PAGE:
Dahl was blindsided by the reaction to the book from the National Association for the Advancement of Colored People (NAACP), which protested the book's racism. Though in an earlier draft Dahl had planned to make Charlie black, it had never occurred to him anyone might be troubled by the notion of black "African pygmies" being shipped overseas in packing crates to work in a factory for no pay. He was, he said, "flabbergasted to learn how much unwitting offense I had given to some people." The Oompa-Loompa sections were re-written to make the characters white, though the packing crates stayed in the book.
Another damaging blow to Dahl's ego came in the form of a review by Eleanor Cameron in a 1972 issue of The Horn Book, an influential magazine about children's publishing: "The book is like candy," she wrote, "delectable and soothing while we are undergoing the brief sensory pleasure it affords, but leaves us poorly nourished with our taste dulled for better fare." Cameron lambasted the book's "phony humor, which is based on punishment with overtones of sadism." She was also distressed by Dahl's presentation of the Oompa-Loompas. In response, Dahl fired off a furious letter to The Horn Book: "[Mrs. Cameron] is completely out of touch with reality ... I like to think that all my storytelling has contributed a little bit to [the] happiness [of my children]. The story they like best of all is Charlie and the Chocolate Factory, and Mrs. Cameron will stop them reading it only over my dead body."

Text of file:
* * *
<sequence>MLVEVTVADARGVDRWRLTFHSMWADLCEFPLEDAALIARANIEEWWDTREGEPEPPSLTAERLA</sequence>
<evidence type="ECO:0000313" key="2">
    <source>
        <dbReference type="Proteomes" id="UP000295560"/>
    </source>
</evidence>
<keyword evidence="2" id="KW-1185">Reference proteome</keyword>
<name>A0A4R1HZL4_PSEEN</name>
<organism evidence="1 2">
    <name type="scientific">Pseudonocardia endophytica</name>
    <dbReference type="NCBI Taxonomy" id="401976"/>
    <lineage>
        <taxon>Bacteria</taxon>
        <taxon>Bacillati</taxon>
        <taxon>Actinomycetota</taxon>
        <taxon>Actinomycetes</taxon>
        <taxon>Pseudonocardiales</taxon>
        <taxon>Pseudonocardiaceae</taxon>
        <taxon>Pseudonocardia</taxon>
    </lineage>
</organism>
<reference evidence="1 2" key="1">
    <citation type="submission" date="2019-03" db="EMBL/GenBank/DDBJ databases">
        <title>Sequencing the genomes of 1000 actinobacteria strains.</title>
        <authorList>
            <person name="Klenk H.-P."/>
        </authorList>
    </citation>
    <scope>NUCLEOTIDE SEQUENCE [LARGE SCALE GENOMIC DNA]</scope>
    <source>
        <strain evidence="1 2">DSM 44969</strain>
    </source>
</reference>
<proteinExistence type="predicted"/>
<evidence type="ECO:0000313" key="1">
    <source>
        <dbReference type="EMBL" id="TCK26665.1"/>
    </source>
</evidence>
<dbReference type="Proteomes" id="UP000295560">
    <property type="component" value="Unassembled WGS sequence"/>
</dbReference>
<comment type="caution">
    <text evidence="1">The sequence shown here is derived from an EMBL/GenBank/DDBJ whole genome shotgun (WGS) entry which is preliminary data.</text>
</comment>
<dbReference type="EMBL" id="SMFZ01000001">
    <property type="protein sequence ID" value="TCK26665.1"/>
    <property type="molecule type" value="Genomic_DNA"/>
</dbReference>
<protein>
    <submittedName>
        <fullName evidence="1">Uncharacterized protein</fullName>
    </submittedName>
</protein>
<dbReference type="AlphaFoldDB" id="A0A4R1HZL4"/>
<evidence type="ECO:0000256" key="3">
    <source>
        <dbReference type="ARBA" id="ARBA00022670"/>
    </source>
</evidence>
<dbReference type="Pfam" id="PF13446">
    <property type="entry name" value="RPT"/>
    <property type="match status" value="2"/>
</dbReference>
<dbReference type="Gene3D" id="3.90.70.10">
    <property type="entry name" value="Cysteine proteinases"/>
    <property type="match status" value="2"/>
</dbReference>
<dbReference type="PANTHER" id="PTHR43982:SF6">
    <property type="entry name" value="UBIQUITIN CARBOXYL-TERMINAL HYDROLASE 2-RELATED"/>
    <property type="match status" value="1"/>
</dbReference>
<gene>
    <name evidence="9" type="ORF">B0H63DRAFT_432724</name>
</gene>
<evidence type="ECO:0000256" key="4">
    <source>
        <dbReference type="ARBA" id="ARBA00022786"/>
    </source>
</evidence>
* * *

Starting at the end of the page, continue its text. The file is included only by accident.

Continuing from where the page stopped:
More than 50 years after its publication, Charlie and the Chocolate Factory continues to sell copies. In 2012 a British survey discovered that among today's British adults it's one of the most commonly read books in childhood, right behind Lewis Carroll's Alice in Wonderland. Another sign of the book's continued popularity is that some of the language in the book has filtered into common usage. An eccentric inventor is sometimes called a "Willy Wonka," and "Golden Ticket" is an idiom for "getting full access" to something. There's even an American rock group named Veruca Salt.
Charlie learns that Mr. Wonka replaced his human workers with Oompa-Loompas—"Because of spies." The real-life practice of chocolate espionage, or plans to steal the secrets of a business competitor, permeates the world of candy companies for one important reason: it is difficult to get a patent or legal claim from the government for a recipe. If chocolate, butter, condensed milk, and vanilla produce the expected result of fudge, for example, are the varying amounts of ingredients something new that a company can own?
The British candy companies of Cadbury and Rowntree were infamous during Dahl's childhood for hiring spies to infiltrate the opposing company and detectives to watch employees. Recipe secrets were available to workers on a need-to-know basis only, and vendors had to sign confidentiality agreements or wear blindfolds when visiting factories. Nonetheless, candy recipes were stolen. For example, the American candy bar Mounds is sold in Great Britain as Bounty as the result of just such a theft.